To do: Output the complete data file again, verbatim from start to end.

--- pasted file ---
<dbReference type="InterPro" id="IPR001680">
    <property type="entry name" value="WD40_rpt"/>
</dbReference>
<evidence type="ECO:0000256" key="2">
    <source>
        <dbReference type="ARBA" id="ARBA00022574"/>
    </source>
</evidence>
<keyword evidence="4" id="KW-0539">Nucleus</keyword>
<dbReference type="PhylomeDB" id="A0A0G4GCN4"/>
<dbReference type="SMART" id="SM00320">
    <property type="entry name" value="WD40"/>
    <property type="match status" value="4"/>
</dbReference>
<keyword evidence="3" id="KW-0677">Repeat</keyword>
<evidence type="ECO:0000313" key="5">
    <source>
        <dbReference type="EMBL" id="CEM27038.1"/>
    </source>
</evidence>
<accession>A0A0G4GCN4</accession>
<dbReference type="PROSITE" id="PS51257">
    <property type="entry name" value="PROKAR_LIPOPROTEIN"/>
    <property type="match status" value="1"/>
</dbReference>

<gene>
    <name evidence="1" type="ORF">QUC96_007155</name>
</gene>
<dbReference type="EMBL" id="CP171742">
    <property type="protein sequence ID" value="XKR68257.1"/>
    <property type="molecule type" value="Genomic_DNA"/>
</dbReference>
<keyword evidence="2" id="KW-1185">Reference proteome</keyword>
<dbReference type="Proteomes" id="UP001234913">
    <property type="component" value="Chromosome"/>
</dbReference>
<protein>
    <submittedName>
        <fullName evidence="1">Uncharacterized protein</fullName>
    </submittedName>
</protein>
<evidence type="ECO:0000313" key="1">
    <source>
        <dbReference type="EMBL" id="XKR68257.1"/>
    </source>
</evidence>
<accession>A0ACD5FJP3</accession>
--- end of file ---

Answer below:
<dbReference type="InterPro" id="IPR001680">
    <property type="entry name" value="WD40_rpt"/>
</dbReference>
<evidence type="ECO:0000256" key="2">
    <source>
        <dbReference type="ARBA" id="ARBA00022574"/>
    </source>
</evidence>
<keyword evidence="4" id="KW-0539">Nucleus</keyword>
<dbReference type="PhylomeDB" id="A0A0G4GCN4"/>
<dbReference type="SMART" id="SM00320">
    <property type="entry name" value="WD40"/>
    <property type="match status" value="4"/>
</dbReference>
<keyword evidence="3" id="KW-0677">Repeat</keyword>
<evidence type="ECO:0000313" key="5">
    <source>
        <dbReference type="EMBL" id="CEM27038.1"/>
    </source>
</evidence>
<accession>A0A0G4GCN4</accession>
<dbReference type="PROSITE" id="PS51257">
    <property type="entry name" value="PROKAR_LIPOPROTEIN"/>
    <property type="match status" value="1"/>
</dbReference>

<gene>
    <name evidence="1" type="ORF">QUC96_007155</name>
</gene>
<dbReference type="EMBL" id="CP171742">
    <property type="protein sequence ID" value="XKR68257.1"/>
    <property type="molecule type" value="Genomic_DNA"/>
</dbReference>
<keyword evidence="2" id="KW-1185">Reference proteome</keyword>
<dbReference type="Proteomes" id="UP001234913">
    <property type="component" value="Chromosome"/>
</dbReference>
<protein>
    <submittedName>
        <fullName evidence="1">Uncharacterized protein</fullName>
    </submittedName>
</protein>
<evidence type="ECO:0000313" key="1">
    <source>
        <dbReference type="EMBL" id="XKR68257.1"/>
    </source>
</evidence>
<accession>A0ACD5FJP3</accession>